Chances are, if you own a dog, you have these notions in your head about how you love your pet or how it’s part of your family. You think of your dog as your companion. What you have to understand is that the reason you think this is that you are an awful human being. A total and complete monster. You are not completely ignorant of this fact, you just happen to be engaged in a gigantic game of pretend with the entirety of our culture. I’m not going to tell you not to feel bad about it either. You are guilty of a miserable, disgraceful thing and it’s about time that people start telling you the truth, instead of letting you dance around in that little bubble that you refer to as reality.
This strange dog fantasy you are experiencing has been nurtured by the fact that our culture tends to hide its greatest cruelties under a veneer of nostalgia and manufactured love. You turn on the television and there’s another dog bouncing around with respect and great reverence for its master. You look on a Hallmark card and there’s another stupid looking dog performing some humiliating show for your entertainment. Getting its nose caught in a cookie jar or cuddling with a kitten or accidentally tracking mud on the new carpet with an “aw shucks” type dog grin. AWWWW…look at that, the dog surrendered its dignity again. Don’t you just love when it demeans itself? Isn’t that cute?
Maybe you think back to when you were young and that special animal filled you with the warm feeling of home or family or some other absurd illusion. And maybe, just maybe, the dog really did love you, too. But I doubt it. Look at it from the dog’s point of view. Its entire way of life has been annihilated. It has no freedom. No self-determination. We’ve bred all of the characteristics and will out of it and turned it into a hollow shell into which we project memories and myth. You are its ticket to survival. Better put on a hell of a show.
To the loving owner, the dog is moving, highly symbolic furniture. They are a showpiece meant to express unspoken facets of the person’s identity. Kind of like a table. In truth, it is nothing more than sick product of an insane society that revels in debasing anything that cannot speak for itself. If dogs truly understood their lot, they would bite every human they came in contact with. Of course, if they did that, they’d be exterminated immediately. No opposition to our hegemonic pet fantasy can be tolerated!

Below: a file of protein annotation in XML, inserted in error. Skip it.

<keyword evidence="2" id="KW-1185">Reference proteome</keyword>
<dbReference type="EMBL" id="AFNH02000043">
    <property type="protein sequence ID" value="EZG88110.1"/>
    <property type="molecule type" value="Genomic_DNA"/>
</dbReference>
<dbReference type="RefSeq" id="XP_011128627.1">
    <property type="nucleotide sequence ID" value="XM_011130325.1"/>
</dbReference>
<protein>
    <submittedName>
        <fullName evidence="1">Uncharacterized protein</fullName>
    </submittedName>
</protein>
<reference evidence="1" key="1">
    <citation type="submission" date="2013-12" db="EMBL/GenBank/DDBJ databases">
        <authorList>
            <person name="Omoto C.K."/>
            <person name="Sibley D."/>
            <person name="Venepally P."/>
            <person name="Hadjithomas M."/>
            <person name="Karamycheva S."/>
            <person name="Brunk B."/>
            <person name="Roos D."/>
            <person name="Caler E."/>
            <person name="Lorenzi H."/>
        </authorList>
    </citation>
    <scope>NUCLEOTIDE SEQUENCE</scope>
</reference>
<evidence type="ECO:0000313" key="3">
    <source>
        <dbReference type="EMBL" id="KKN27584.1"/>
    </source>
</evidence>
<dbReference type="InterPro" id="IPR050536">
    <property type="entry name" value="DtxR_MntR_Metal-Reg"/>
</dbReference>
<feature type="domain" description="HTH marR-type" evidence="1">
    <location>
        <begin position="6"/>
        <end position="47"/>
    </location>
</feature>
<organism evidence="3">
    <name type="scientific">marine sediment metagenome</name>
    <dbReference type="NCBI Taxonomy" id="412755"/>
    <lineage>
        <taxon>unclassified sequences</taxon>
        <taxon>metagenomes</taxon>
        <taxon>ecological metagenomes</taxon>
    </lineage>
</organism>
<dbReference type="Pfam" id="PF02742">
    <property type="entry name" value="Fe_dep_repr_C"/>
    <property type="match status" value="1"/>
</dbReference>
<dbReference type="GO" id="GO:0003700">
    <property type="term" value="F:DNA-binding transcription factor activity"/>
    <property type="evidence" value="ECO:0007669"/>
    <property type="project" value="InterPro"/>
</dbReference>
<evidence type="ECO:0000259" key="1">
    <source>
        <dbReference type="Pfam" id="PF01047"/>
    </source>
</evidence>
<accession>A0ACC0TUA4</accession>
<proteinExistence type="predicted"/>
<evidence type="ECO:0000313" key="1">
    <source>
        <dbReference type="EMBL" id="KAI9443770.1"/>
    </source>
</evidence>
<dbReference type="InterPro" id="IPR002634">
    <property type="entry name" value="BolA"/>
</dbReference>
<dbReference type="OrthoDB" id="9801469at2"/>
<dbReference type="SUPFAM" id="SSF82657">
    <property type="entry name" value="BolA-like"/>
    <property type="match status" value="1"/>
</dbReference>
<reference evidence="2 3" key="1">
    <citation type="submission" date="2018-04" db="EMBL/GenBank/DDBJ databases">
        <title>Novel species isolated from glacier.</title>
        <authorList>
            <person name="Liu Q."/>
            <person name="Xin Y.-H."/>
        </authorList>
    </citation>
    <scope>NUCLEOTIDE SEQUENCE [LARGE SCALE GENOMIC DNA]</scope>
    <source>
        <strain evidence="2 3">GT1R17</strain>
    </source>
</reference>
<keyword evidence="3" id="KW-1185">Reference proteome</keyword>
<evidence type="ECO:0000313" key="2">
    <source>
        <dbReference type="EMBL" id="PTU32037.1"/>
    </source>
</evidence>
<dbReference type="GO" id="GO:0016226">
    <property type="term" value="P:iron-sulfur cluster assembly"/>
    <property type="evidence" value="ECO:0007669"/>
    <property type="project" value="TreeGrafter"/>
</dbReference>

I saw a bumper sticker the other day that indicated that you should neuter your dog so that you don’t have to euthanize a bunch of other dogs in the future. A big, goofy Labrador sat on the person’s front seat. That person probably thinks of themselves as a kind, loving pet owner. I imagine they have conned themselves into thinking that these two actions are the only possibilities. But, can we seriously consider anyone compassionate who thinks that castration or genocide are the only two conceivable actions when discussing a living creature?
Whether you treat your dog well is beside the point. Maybe you let him run around outside and give him treats all the time. Maybe you scratch her belly and heap upon her massive amounts of affection. Maybe you take care of him when he is sick. None of this matters. The autonomy of a living thing is all that means anything. It has been systematically stripped of that through decades upon decades of love and adoration. We have killed its spirit with kindness. You may love it, but it has never been given the honest choice to love you back. It cannot leave or dislike you without existential peril. It is not your pet; it is your captive.
Dogs are the ultimate nightmare scenario. Life without choice. Life without will. Being paraded on a leash. Being entirely controlled and objectified. Broken, not just as an individual animal, but also as a species. Our victory over dogs is so complete that they have become our culture’s mascot. Children laugh and pull on their tail. We dress it up in sweaters and cute little outfits to impress other people. We go so far as to delude ourselves into thinking that they are our “best friends”. But, they are not. Friendship requires mutual consent from both friends. The dog has never been given the option to consent. It has been given its place and it will stay there.